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Nonprofit Law/non profit for softball league??


QUESTION: I have been playing in a co-ed church softball league for about 8 years.  I have been on the "board" for 3.  The "board" made the schedule and collected fees that covered the cost of renting the fields and buying the softballs and trophies.  I used the term "board" because we never were a non-profit with by laws and such.  We had volunteer umpires. This year one of the board members insists we be a non-profit and that we have by laws and liability insurance, etc.  I am wondering if we really need to do all that?  The league has a bank account for the simplicity of paying the field rental fees.  In the past, the league was run under the umbrella of a participating church but it is not now.  Thanks for your help!

ANSWER: The main problem with being an unincorporated association is that, under common law, if there are any debts or lawsuits, each member is personally liable. Some states have, by statute changed the common law:
--- Start of Excerpt ---
Legislatures also took steps. Perhaps the most striking are the statutes adopted in many States in the last decade excusing officers, directors, members, and volunteers of nonprofit organizations from liability for simple negligence. See, e.g., M.C.L. § 450.2209, M.S.A. § 21.197(209)(Michigan).
--- End of Excerpt ---

That is probably why that other board member wants to incorporate.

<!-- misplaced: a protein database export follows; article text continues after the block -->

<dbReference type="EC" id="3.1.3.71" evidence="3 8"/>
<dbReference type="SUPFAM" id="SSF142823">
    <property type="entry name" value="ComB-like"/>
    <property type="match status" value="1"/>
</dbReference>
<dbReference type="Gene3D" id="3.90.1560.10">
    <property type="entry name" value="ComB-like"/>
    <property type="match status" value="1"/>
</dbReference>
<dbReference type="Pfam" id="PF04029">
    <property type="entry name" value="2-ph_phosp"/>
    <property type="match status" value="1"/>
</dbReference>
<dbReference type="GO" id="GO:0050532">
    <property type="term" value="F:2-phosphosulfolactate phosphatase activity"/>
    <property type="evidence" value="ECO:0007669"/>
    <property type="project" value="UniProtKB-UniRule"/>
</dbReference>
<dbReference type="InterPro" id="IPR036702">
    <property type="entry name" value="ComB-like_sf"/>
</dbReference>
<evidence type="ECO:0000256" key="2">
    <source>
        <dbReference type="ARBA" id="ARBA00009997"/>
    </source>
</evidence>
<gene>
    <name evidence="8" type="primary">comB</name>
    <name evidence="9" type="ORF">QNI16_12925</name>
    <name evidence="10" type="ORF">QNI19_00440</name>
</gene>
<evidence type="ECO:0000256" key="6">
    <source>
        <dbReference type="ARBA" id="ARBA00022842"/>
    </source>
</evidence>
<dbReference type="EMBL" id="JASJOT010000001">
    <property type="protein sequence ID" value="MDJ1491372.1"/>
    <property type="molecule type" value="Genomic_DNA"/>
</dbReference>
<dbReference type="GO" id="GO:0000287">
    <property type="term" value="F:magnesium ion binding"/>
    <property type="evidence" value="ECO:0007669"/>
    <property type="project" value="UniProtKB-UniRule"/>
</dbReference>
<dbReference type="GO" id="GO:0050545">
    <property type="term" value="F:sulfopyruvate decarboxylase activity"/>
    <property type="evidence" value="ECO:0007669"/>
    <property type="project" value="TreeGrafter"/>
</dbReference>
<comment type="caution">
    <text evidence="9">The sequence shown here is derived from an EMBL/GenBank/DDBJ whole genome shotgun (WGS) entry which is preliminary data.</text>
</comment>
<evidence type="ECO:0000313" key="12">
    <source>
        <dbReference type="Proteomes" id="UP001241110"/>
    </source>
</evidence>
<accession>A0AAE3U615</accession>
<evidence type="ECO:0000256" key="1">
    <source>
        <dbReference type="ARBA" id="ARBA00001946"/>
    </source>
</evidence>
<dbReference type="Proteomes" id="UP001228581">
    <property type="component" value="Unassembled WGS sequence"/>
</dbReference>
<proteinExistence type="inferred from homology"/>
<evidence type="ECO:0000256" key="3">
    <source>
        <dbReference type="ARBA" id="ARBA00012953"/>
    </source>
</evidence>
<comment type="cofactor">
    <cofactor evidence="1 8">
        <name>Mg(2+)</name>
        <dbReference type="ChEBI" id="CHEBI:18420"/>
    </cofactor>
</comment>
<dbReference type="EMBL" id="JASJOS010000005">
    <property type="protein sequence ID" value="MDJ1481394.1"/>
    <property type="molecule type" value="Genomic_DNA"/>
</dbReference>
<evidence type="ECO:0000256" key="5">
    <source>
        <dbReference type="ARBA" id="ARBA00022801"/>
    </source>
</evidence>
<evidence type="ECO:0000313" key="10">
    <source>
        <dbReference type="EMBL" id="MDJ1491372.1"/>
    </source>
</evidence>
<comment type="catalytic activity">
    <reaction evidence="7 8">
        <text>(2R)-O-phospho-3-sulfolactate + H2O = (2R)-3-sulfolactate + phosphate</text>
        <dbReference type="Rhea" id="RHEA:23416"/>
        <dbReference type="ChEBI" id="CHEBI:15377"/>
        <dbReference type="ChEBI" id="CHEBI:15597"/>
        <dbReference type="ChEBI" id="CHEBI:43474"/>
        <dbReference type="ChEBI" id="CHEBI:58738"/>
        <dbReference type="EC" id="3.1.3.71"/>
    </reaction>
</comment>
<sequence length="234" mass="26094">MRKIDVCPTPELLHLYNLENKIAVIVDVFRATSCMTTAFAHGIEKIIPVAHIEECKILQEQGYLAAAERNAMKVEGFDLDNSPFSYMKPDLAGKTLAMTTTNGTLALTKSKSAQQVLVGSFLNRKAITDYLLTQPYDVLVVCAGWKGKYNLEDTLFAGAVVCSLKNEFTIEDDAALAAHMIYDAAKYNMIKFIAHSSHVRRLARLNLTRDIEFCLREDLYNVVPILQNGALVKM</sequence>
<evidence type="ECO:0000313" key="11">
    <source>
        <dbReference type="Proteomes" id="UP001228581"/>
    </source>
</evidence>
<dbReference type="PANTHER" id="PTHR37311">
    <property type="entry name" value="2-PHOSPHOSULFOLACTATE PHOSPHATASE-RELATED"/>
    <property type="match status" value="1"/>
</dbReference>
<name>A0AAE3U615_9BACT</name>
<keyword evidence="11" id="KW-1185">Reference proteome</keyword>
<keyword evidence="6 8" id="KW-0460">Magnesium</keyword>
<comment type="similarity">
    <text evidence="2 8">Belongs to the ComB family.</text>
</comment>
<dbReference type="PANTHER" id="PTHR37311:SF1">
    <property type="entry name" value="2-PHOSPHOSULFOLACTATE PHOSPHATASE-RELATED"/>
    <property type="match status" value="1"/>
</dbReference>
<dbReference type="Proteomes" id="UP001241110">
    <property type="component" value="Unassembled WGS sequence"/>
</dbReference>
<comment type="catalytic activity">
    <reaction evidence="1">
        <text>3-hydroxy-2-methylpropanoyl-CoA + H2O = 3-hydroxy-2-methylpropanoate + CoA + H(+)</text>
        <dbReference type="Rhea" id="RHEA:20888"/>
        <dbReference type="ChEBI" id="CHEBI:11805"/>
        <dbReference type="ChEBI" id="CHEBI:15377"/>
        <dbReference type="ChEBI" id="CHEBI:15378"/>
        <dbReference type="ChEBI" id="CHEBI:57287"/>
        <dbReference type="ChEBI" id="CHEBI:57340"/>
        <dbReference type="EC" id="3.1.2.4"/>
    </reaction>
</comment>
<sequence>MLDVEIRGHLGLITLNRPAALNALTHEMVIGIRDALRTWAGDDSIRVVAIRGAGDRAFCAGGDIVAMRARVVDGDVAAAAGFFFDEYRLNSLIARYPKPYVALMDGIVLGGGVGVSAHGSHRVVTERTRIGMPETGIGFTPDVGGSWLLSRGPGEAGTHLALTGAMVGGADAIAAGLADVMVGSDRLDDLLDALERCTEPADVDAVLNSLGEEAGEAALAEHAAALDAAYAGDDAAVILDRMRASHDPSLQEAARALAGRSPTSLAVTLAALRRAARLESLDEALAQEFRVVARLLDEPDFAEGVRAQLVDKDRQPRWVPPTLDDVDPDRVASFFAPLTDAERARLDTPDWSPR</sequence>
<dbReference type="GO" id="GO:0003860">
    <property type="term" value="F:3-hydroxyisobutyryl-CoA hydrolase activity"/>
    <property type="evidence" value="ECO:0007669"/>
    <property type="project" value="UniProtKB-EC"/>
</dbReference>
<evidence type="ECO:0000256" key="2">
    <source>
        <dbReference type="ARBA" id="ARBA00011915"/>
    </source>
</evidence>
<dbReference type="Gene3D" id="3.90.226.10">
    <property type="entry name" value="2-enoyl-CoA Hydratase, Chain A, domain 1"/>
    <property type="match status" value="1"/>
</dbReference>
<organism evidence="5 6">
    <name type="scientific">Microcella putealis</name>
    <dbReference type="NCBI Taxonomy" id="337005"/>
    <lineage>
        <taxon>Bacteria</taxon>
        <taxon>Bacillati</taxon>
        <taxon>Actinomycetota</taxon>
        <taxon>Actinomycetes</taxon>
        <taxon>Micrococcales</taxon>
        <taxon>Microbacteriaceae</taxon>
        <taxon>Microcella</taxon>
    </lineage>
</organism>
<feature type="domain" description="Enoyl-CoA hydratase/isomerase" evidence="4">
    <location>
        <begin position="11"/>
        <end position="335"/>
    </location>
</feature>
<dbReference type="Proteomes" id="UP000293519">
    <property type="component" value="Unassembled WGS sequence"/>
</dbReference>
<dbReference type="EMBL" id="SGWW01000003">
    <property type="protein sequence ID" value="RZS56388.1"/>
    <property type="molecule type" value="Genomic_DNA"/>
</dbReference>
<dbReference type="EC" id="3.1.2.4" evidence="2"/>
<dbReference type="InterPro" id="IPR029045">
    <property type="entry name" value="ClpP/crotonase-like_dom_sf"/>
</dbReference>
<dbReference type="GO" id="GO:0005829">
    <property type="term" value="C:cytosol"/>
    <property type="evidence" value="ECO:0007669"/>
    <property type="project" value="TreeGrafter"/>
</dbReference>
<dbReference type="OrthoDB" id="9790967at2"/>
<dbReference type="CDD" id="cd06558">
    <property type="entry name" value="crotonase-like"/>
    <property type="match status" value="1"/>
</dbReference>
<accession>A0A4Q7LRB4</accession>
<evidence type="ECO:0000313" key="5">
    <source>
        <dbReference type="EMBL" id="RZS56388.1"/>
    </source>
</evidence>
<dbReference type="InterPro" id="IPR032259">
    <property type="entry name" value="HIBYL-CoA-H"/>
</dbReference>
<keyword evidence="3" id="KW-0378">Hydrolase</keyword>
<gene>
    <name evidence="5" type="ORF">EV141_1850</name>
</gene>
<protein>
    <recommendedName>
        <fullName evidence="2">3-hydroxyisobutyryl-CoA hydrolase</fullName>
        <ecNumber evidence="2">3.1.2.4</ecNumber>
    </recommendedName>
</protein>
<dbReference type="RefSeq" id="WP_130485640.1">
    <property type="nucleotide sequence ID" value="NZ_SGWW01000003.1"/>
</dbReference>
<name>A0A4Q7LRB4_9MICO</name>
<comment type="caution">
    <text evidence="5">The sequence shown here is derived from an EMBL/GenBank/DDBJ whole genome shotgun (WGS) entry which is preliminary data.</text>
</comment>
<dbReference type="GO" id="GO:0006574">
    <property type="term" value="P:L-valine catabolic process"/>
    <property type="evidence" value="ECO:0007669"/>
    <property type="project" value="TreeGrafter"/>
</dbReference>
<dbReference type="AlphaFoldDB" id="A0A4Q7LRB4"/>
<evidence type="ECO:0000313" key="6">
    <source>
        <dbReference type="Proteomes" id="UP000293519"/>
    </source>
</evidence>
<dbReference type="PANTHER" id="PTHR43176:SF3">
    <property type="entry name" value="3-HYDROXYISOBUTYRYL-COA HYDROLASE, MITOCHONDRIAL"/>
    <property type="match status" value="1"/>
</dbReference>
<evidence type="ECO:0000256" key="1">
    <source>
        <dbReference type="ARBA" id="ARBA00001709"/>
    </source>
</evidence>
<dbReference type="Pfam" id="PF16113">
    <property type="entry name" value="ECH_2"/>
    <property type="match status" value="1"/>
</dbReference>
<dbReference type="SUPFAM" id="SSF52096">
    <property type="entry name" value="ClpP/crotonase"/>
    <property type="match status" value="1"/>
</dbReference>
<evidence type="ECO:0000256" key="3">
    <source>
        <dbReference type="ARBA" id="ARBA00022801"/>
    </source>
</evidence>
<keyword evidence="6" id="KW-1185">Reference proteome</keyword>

After that quote above, the conclusion of that 1997 report was, "The Michigan Law Revision Commission recommends that the Legislature adopt the Uniform Unincorporated Nonprofit Association Act."  That act would "The basic approach of UUNAA is that an unincorporated nonprofit association is a legal entity for the purposes that the Act addresses: owning, receiving, and transferring real and personal property; non-liability of members for the association’s tortious acts or omissions; and capacity of the association to sue and be sued. It does not make these associations legal entities for all purposes."

Footnote 6 in the 2012 article at
listed some states that had, by then adopted that UUNAA, but Michigan is not on that list.

Harvey Mechanic, Attorney at Law -

P.S. This response is intended to be a general statement of law, should not be relied upon as legal advice and does not create an attorney/client relationship.    

---------- FOLLOW-UP ----------

QUESTION: Thanks for your prompt response!  To make sure I understand, if we do not do it we could be liable for injury or other lawsuits?  if we have an EIN number do we have to have by-laws and all of that?  Will it be a problem that we have not done that in previous years? I don't think we filed tax returns previously.

Individuals in the group now could be sued and held liable if someone is injured, for example, by some club activity.  An EIN does not mean anything as to state liability laws. An EIN may be for an unincorporated association.

I am assuming that, when the club officer applied for the EIN he or she did as the IRS explained in their Instructions for Form SS-4 -- The IRS explains in the right column of page 5 that, when applying for the Employer Identification Number, the club may check a box for `Banking purpose' "if you are requesting an EIN for banking purposes only, and enter the banking purpose (for example, a bowling league for depositing dues or an investment club for dividend and interest reporting)."